Nearly 40 percent of enterprises acknowledge the importance of ISO, while the rest simply take the certification in an attempt to attend contract auctions, says an expert from an Australia-based quality management service supplier.
|International standards of quality management is meant to encourage enterprises to apply advanced technologies in their operation (Photo: Minh Tri)|
“Modern trading requires that enterprises have to achieve certain certifications of quality and environment management,” Ha Tuan Anh, general director of QMS Vietnam says in an interview with Dau Tu Tai Chinh Newspaper.
“These documents show their operation run in accordance with international standards of quality managements.”
Vietnam’s industries mainly focus on providing outsourcing services, which have low profit margin, Anh says.
There is no Vietnamese brand getting popular worldwide due to lack of breakthrough in quality management, he adds.
Statistics show measly 2 percent of local enterprises in Vietnam apply advanced technologies in their operation compared with Singapore’s 73 percent, Thailand’s 31 percent and Malaysia’s 51 percent.
Up to 70 percent of directors have no knowledge about running business in accordance with international standards, according to the Ministry of Planning and Investment’s survey at 36,000 enterprises nationwide.
“Directors are responsible for 76 percent of mistakes, which are caused during production processes, while machines made the rest,” Anh says.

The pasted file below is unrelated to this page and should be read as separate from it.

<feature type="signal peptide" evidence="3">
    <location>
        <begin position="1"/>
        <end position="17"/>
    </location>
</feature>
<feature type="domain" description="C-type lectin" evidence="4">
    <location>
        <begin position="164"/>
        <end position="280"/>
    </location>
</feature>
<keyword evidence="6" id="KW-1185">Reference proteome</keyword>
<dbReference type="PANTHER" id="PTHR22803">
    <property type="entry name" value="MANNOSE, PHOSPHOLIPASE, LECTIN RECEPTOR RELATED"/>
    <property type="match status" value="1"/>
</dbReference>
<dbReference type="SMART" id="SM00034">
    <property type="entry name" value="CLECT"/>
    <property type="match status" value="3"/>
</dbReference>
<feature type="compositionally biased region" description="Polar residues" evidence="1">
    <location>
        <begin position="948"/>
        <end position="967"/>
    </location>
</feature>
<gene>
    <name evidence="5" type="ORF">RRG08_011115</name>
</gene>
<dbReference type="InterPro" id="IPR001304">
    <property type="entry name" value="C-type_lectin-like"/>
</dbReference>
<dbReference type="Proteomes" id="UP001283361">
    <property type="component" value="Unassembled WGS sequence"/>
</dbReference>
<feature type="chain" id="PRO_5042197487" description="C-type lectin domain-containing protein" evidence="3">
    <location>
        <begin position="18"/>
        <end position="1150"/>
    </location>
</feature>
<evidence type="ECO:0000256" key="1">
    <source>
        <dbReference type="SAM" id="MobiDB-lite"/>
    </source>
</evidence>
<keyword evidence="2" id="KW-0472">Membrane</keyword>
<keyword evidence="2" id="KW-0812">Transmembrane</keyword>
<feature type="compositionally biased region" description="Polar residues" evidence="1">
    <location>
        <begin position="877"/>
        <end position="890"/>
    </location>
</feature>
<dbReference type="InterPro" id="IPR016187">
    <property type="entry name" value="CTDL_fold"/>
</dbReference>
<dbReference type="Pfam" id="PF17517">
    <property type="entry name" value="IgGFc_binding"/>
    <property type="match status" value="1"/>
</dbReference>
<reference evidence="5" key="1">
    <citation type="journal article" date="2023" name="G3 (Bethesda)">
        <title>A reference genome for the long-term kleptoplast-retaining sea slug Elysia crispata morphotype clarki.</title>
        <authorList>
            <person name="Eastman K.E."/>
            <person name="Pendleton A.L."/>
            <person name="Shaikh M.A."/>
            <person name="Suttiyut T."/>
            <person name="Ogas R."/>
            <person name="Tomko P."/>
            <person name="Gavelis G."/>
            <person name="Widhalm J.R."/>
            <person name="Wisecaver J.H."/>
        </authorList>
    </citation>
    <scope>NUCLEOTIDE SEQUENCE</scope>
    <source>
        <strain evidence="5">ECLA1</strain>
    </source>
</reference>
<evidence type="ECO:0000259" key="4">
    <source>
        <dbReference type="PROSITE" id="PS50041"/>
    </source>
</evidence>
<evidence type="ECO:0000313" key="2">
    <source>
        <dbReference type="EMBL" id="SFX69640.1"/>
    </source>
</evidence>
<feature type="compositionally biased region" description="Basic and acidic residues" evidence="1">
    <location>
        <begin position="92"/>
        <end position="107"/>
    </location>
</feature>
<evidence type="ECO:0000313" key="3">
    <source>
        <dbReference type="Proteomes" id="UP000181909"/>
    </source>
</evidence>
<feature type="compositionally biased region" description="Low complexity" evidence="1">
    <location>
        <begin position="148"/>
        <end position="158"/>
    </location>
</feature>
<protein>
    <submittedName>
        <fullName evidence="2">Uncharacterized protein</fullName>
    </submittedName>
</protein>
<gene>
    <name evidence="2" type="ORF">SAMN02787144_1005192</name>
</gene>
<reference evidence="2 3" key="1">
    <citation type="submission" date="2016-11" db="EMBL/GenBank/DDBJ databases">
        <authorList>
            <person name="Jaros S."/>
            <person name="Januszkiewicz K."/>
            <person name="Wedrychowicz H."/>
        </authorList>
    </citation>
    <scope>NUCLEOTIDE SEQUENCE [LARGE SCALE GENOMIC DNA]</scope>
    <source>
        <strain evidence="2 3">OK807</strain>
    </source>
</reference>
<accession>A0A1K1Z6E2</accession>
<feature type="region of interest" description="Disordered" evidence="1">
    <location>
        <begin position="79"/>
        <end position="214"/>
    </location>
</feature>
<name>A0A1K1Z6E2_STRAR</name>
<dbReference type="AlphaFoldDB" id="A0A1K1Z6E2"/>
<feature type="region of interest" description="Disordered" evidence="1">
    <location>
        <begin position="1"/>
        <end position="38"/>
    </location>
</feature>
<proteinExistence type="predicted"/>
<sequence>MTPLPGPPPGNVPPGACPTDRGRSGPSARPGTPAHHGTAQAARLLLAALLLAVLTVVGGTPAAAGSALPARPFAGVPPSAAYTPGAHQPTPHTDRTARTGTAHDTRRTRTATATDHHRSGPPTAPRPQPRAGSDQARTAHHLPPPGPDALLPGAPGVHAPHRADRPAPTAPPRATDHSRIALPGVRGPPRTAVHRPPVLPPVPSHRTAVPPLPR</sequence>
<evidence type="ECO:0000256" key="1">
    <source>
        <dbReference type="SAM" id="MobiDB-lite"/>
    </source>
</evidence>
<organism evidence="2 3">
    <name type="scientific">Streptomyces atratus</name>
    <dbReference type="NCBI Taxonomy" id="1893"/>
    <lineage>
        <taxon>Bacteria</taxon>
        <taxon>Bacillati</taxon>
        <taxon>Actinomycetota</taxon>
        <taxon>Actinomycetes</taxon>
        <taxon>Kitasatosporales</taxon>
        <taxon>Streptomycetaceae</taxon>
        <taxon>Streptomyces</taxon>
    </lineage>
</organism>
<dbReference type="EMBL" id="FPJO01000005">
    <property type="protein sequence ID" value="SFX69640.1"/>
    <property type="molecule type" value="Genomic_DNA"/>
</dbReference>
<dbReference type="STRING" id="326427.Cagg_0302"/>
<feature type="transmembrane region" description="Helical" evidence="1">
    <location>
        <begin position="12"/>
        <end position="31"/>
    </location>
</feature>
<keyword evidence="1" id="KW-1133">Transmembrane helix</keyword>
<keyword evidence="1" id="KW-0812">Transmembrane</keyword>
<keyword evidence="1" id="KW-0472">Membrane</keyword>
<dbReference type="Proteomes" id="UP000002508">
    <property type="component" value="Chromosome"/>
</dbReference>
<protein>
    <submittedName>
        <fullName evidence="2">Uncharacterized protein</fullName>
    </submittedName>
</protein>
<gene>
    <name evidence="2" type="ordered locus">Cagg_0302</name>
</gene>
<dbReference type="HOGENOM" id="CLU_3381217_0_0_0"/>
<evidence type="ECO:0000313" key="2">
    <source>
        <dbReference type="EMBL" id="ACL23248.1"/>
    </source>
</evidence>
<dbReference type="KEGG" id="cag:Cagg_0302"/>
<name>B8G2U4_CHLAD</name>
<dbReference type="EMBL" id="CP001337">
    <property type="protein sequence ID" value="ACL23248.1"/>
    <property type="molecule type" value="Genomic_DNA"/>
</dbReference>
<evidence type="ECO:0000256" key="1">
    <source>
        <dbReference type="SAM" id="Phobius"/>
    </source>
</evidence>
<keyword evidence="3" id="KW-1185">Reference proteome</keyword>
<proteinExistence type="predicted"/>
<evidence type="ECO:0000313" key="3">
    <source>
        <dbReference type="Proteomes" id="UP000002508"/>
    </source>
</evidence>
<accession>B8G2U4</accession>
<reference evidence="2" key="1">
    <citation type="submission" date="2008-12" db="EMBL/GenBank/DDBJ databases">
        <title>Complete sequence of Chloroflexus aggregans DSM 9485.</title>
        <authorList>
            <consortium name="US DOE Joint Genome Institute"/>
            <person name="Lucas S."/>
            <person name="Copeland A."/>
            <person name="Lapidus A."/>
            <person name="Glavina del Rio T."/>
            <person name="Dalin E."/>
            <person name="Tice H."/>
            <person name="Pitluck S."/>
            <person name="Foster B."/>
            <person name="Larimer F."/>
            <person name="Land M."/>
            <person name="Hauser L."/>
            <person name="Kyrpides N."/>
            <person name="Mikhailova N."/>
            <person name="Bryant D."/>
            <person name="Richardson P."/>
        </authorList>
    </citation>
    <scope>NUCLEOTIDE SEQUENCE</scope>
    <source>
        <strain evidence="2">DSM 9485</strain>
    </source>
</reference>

“But machines are controlled by human, so human causes all production errors. The quality management is meant to prevent workers from making the mistakes.
However, many enterprises hesitate to apply ISO after achieving the certificate, leaving their operation with many problems and making customers lose faith in their products.”
Figures from the QMS Vietnam show around 4,000 ISO are granted annually in the country.
Yet, about 40 percent of enterprises apply the international standards of quality management in their operation, while the rest take ISO in an attempt to be qualified for purchase order auctions.
Many enterprises even try to get the certificate in an attempt to “polish up” their brand name, Anh says.
“Local enterprises should start considering ISO as measures on restructuring their businesses and boosting their competitiveness during the difficult time,” he says.
“They should seriously apply the international standards of quality management in their operation as foreign markets set their requirements higher gradually.”